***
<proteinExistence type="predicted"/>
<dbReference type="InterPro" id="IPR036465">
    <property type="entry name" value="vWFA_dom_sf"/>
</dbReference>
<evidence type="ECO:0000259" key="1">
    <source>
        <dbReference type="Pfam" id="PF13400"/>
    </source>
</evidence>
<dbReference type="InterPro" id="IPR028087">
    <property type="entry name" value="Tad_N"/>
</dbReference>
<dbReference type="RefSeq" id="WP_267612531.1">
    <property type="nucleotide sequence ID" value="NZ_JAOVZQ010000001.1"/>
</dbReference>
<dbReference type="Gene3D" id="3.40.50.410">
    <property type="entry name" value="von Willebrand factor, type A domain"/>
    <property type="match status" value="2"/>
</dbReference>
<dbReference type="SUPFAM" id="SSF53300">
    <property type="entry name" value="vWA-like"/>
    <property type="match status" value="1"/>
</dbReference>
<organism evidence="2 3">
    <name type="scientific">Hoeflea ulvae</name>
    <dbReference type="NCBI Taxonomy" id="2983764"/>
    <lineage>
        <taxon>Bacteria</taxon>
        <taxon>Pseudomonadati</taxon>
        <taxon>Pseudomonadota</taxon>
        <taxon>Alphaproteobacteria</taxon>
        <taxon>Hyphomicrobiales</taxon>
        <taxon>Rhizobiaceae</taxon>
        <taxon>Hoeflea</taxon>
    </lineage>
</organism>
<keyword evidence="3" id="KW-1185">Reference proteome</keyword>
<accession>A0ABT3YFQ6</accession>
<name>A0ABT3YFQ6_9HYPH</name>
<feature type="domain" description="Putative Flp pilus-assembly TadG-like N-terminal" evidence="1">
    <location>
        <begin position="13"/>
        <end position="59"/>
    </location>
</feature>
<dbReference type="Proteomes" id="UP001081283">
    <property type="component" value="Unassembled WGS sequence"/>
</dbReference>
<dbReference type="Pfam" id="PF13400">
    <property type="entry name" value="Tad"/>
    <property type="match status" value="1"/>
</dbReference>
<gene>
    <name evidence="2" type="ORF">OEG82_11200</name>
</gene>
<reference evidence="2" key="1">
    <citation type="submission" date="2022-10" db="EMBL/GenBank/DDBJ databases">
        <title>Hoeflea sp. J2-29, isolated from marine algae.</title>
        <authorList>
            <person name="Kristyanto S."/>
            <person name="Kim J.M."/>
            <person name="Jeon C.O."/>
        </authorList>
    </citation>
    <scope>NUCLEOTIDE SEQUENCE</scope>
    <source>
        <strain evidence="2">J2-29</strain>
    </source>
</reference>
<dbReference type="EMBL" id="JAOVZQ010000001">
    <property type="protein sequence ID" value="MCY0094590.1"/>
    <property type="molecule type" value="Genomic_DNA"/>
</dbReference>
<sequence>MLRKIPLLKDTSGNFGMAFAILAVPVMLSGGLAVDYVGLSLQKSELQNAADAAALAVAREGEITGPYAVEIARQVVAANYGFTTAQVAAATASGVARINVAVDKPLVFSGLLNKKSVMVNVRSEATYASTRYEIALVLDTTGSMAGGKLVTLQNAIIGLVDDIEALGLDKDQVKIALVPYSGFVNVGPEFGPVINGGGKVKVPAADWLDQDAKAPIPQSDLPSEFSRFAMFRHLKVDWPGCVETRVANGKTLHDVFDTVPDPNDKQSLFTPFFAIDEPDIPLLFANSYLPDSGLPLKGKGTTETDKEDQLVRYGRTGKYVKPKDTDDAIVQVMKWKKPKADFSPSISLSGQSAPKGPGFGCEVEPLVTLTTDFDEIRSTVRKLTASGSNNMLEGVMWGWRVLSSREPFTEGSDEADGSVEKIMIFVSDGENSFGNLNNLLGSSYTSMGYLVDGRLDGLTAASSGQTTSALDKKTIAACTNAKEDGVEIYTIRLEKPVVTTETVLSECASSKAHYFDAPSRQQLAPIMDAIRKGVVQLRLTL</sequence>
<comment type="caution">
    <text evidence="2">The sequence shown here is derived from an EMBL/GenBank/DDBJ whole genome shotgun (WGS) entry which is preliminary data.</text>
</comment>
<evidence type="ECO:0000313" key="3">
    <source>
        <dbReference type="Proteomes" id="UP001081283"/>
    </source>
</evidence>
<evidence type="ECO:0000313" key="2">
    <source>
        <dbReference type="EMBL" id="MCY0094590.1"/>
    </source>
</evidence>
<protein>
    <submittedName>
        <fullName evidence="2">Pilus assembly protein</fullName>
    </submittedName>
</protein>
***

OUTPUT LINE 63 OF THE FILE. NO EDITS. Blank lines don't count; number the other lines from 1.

        </authorList>